Idle Running

(Janez Burger, 1999, Slovenia)

Usually, films about bored young men reluctant to grow up don’t interest me, but Idle Running is different.

Dizzy, a perennial student in Ljubljana, has deluded himself into believing he’s living a life of “freedom”. He does nothing but sleep, watch TV, drink with his mates and philosophise about life and soccer. It’s unclear whether the name “Dizzy” is a nick-name (because he’s anything but) or whether it’s the transliteration of the character’s Slovenian name.

Slowly, and one by one, the walls of his delusions start to close in. A friend leaves his studies to marry his pregnant girlfriend; Dizzy’s own girlfriend has had enough of their going-nowhere relationship; Evica, a fellow student and friend, has a crush on Dizzy, but instead, presents him with tea and sympathy (and represents the possibility of a “real” relationship, which terrifies Dizzy); the two Sachas (Evica’s room-mate and her boyfriend) are permanently joined at the lips, hips and genitals, the seemingly perfect besotted couple; and Marko, Dizzy’s new room-mate, proves to be more than a yodelling hick when his pregnant girlfriend arrives. In fact, Marko, the supposed dag who actually studies, sleeps in pyjamas and has neat hair, is the catalyst for the changes Dizzy experiences. Dizzy, is of course contemptuous of him at first, but gets to like him as Marko’s individuality is gradually revealed and as the friendship between Marko, Marko’s girlfriend and Dizzy develops.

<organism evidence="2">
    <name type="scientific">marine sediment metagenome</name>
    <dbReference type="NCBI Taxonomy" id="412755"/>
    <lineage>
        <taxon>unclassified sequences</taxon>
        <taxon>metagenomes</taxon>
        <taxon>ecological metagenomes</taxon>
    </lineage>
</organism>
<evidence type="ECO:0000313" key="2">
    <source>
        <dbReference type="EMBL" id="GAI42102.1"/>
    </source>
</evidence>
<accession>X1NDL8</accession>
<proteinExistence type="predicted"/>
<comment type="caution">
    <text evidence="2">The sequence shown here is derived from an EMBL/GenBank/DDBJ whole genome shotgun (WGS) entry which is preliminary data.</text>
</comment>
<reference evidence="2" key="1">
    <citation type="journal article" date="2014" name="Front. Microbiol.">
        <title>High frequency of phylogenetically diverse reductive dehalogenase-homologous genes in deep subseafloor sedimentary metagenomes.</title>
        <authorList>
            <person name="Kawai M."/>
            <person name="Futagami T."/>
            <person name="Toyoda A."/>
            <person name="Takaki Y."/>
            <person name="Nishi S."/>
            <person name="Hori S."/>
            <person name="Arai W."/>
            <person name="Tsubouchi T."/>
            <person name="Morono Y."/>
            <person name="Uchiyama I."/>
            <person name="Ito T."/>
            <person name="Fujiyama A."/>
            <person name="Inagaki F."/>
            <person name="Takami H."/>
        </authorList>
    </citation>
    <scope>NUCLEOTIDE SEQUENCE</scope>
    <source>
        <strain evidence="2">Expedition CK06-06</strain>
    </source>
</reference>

Dizzy softens as the movie progresses and the different relationships he is involved in start to have an impact on him. He begins to confront himself and question his belief that “freedom” is absolute. By the end of the film there’s a (small) hope that Dizzy’s going to try to figure out who he is and what he wants from life. And then possibly, get on with it.

So what’s different about this film? It is a lot better than the storyline I’ve outlined. Yes, it’s another coming-of-age film, but what sets it apart from the many other bad ones is the unique “voice” telling the story. It’s down-to-earth, funny, even touching at times, and has one of the most erotic scenes I’ve seen in a while. There’s some great loopy monologues from Dizzy, especially in the opening scene, and absurd Seinfeldian dialogues with none of the self-consciousness or unlikeable characters of “Seinfeld”. While the main characters in Idle Running are real, flawed human beings who have their own idiosyncrasies, the supporting characters could’ve done with some fleshing out. I like the way Burger brought some gravity to the film’s generally light tone by putting in a few dark touches here and there. These scenes had me thinking after the “entertainment” was over. And the ending is open enough to allow several different readings besides the one that I chose.

All in all, I’d rather see this kind of film than some bland, big-budget Hollywood product about the maturation process any day.

About The Author

Vicky Tsaconas is a Melbourne-based writer.